Saturday 30 September 2023

1987 Travel Journal: Last Day in Antigua

             It was 5:00 AM this morning when I was awaken.  This time it wasn’t the church bell, but a terribly loud noise that sounded like a falling wall with individual bricks hitting the pavement.   Such a sound was frightening, after seeing so many signs of destruction caused by earthquakes that have plagued Antigua.  This loud noise reoccurred several times this morning.  Finally, I recognized the sound as being multiple  fireworks being shot off.  For what reason, besides to waking me up, I do not know.  Perhaps, they were not able to get the clanging bells to work.

    When I got out of bed, I felt a bit weak and wobbly.  I wondered if it was caused by my tourista, or side effect of the Lomotil I have been taking.  Anyway, I got back in the bed until 8:00.   When I did get up, I organized my suitcase, then headed off to the bank to cash a Traveler’s Cheque in the  legitimate way.  Legitimate it may have been, but it sure wasn’t efficient.

    I had to stand, waiting in a line for thirty minutes before my turn at the counter came.  I cashed $100 US, because I was worried that I would not have enough cash when I got to Tikal.  My guide book had stresses the importance of having a goodly amount of cash before arriving there.   I confess I felt pretty rich walking out of the bank.  Then I went shopping for some earrings for Joan.

    I found some jade and silver ones that I thought she would like, and I also bought two pairs of silver ones for friends who had given me money.  After that spending spree, I was pretty much in the same mental condition as I was before cashing the Traveler’s Cheque at the bank; worrying if I would have enough cash, when I got to Tikal.  I decided I would have to go to the bank again tomorrow to get more cash.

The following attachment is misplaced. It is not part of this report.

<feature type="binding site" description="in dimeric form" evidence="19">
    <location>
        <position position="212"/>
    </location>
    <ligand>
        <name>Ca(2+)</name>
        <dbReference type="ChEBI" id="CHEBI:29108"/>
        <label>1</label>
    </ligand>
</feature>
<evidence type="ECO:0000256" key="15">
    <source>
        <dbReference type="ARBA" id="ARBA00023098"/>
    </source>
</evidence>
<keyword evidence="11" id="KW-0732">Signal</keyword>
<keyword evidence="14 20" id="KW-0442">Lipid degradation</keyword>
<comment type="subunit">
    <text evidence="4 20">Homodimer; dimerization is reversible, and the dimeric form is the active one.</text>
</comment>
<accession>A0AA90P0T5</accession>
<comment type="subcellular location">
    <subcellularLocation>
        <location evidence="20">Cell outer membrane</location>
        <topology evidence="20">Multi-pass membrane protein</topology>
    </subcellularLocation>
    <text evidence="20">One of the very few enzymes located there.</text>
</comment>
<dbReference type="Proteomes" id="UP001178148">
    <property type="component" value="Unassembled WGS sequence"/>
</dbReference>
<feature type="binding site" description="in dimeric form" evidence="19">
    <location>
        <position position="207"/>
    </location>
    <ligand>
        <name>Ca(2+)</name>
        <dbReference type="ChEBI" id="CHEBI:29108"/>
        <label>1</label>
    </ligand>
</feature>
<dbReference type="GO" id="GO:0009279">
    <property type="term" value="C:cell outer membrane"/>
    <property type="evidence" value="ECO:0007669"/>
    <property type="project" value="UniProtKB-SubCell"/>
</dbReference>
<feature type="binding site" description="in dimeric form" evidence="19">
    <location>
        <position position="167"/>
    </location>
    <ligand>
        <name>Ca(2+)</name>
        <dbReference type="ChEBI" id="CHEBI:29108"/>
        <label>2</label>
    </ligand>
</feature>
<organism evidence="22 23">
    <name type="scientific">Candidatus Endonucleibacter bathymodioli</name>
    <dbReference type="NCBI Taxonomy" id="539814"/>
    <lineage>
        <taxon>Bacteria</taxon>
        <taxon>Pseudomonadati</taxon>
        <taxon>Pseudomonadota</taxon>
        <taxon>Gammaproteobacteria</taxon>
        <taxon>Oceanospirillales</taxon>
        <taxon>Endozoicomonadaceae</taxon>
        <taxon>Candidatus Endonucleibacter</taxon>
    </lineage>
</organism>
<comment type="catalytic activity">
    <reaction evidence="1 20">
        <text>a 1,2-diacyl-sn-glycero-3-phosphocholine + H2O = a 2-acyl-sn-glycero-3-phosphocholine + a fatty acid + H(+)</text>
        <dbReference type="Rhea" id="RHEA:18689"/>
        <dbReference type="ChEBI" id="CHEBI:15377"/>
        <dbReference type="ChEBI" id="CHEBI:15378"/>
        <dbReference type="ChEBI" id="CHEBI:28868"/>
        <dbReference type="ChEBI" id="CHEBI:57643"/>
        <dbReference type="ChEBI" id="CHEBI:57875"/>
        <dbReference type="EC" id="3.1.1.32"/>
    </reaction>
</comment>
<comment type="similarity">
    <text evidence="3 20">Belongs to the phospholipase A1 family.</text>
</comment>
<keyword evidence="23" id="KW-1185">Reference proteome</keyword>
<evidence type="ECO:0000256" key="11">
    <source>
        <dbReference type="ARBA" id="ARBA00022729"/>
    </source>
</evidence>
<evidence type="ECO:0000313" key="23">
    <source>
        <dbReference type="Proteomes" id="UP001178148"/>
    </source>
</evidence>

In my slack time, I have been reading whatever books I can find.  My hotel has a little shelf of free books in the front.  Yesterday I read one called, “I Am a Beautiful Stranger” which was sort of a diary of a teenage girl in the 1950’s.  Last night I found myself reading one called, “I, The Legend” about the last man alive on Earth, who is not a vampire.  Not great literature, but it passes the time.

    This afternoon during my siesta, I finished the book, counted my money, and tried to figure out some sort of schedule for the rest of my trip.  I am half done with my travels, I have spent half of my money, but that included two airline tickets and souvenirs.  I have spent $170 on souvenirs, (a lot of friends gave me money to buy them some jewelry.).   All in all, financially, I should be okay. 

    I got brave and decided to take a shower and got a nice surprise for a change; some warmish water.

    This afternoon I noticed one of the local volcanos had some smoke coming out of it, as long as smoking is all it is does, that will be fine with me.  Martin said one of the volcanoes is still active.

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Friday 29 September 2023

1987 Travel Journal: To Guate, Then Back to Antigua